Carbs make you fat…
I mean… I read it on facebook so it MUST be true…Plus all that “low carb”, “no carb” marketing out there at the moment, carbs must be bad, right?
Actually…… Carbs are VERY important. Matter of fact-o, Carb-o-hydrates (the good kind of course – stay with me here) are a vital part of your daily dietary requirements.
Let’s go back to basics for a minute here;
Carbs are molecules that have carbon, hydrogen and oxygen atoms. Okay, maybe this is too far back? Basically, in nutrition, “carbs” refers to one of the three macronutrients (or macros as you may see on your insta feed). The other two are protein and fat.
Dietary carbohydrates can be split into three main categories:
- Sugars: Sweet, short-chain carbohydrates found in foods. Examples are glucose, fructose, galactose and sucrose.
- Starches: Long chains of glucose molecules, which eventually get broken down into glucose in the digestive system.
- Fibre: Humans cannot digest fibre, although the bacteria in the digestive system can make use of some of them.
The main purpose of carbs in the diet is to provide ENERGY🤩. Most carbs get broken down or transformed into glucose, which can then be used as energy. Carbs can also be turned into fat (stored energy) for later use.
Fibre is an exception though… It doesn’t provide energy directly, but it does feed the friendly bacteria in the digestive system. These bacteria can use the fibre to produce fatty acids that some of our cells can use as energy.
Thinking about carbs usually brings up images of anything and everything you’ve been programmed to avoid: pasta, cookies, cake, BREAD! These foods get a pretty bad rap, so it’s no wonder that so many of us get the impression that carbs are bad.
But what if I told you you’re thinking about this all wrong? What if I told you that not all carbs are created equal…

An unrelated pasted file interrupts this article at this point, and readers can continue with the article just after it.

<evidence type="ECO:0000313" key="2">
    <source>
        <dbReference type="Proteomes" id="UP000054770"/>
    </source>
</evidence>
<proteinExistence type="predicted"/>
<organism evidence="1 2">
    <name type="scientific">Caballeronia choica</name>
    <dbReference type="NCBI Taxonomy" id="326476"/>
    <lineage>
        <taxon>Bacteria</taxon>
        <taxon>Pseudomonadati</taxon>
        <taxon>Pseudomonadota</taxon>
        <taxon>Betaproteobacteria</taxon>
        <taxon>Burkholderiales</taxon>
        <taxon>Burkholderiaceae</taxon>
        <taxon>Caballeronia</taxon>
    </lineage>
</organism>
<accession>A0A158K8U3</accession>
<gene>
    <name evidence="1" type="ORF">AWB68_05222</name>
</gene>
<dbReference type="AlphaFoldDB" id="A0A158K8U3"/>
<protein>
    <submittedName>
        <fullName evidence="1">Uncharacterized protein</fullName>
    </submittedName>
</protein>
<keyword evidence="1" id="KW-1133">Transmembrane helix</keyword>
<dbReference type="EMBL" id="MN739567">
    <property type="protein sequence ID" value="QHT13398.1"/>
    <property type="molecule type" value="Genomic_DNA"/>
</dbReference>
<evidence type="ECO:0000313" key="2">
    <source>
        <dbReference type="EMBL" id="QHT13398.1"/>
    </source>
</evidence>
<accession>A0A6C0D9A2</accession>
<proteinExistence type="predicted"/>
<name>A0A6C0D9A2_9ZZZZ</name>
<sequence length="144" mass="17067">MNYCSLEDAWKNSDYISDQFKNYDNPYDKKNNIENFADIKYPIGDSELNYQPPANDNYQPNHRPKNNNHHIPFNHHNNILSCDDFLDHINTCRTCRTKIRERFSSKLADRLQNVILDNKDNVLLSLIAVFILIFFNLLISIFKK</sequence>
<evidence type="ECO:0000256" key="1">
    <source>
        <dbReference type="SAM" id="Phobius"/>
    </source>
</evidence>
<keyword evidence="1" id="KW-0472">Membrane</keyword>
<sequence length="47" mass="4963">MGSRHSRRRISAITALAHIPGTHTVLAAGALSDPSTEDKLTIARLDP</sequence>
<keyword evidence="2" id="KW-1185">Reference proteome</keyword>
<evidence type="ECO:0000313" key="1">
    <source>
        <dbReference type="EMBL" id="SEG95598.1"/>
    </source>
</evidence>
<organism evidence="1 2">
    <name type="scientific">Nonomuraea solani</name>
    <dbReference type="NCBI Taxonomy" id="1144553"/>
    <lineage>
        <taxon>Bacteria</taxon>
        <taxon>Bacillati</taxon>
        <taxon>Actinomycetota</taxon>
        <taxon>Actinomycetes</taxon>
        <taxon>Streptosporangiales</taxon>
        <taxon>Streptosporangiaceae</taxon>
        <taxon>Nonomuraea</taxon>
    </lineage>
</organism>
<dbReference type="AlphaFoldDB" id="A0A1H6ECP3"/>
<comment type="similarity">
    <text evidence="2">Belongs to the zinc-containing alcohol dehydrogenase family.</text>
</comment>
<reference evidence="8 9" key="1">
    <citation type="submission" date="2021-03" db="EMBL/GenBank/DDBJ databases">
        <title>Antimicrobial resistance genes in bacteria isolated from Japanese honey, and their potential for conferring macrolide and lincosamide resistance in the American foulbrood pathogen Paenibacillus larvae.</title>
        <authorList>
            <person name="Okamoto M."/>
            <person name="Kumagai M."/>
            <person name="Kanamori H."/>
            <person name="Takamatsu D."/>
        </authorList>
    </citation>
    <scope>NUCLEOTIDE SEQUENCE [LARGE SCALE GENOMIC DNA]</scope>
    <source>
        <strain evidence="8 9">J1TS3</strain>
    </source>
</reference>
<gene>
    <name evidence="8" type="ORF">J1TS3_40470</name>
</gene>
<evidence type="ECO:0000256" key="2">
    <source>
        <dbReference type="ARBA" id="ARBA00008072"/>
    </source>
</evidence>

Carbs can often be referred to as “simple” vs “complex,” or I’ve also seen them referred to as “whole” vs “refined” which also makes sense.
Some types of carbs don’t have much in the way of nutritional benefits: We’re looking at you, sugar 👀. Sugar is a basic, broken-down carbohydrate, devoid of any nutrients. And as you’ve undoubtedly heard, eating too much added sugar is associated with a host of health problems. It’s reasonable to want to limit the amount of added sugar you consume on a regular basis, from a health perspective.
But complex carbohydrates, like those found in whole grain breads, grains like quinoa, and yes, fruits, veggies, and dairy, are all part of a healthy diet. In fact, your body needs carbs to complete its basic functions.
Basically, the refined carbs are associated with obesity and metabolic diseases, but whole, unprocessed carbohydrate foods are very healthy.
As a general rule, carbs that are in their natural, fibre-rich form are healthy, while those that have been stripped of their fibre are not. If it is a whole, single ingredient food, then it is most likely a healthy food, no matter what the carb content is.
With this in mind, it’s so easy to categorise most carbs as either “good” or “bad” – but keep in mind that these are just general guidelines.
Are things ever black and white in nutrition? Maybe this easy to read chart may help 🤓
To wrap this up, carbs are a nutrient that our body needs. Carbs are the main energy source for our body – they are the energy that gets used first (before protein and fat). It is recommended that about 45-60% of our energy intake should come from carbs.
Carbs are important for normal health, so don’t cut them out of your diet!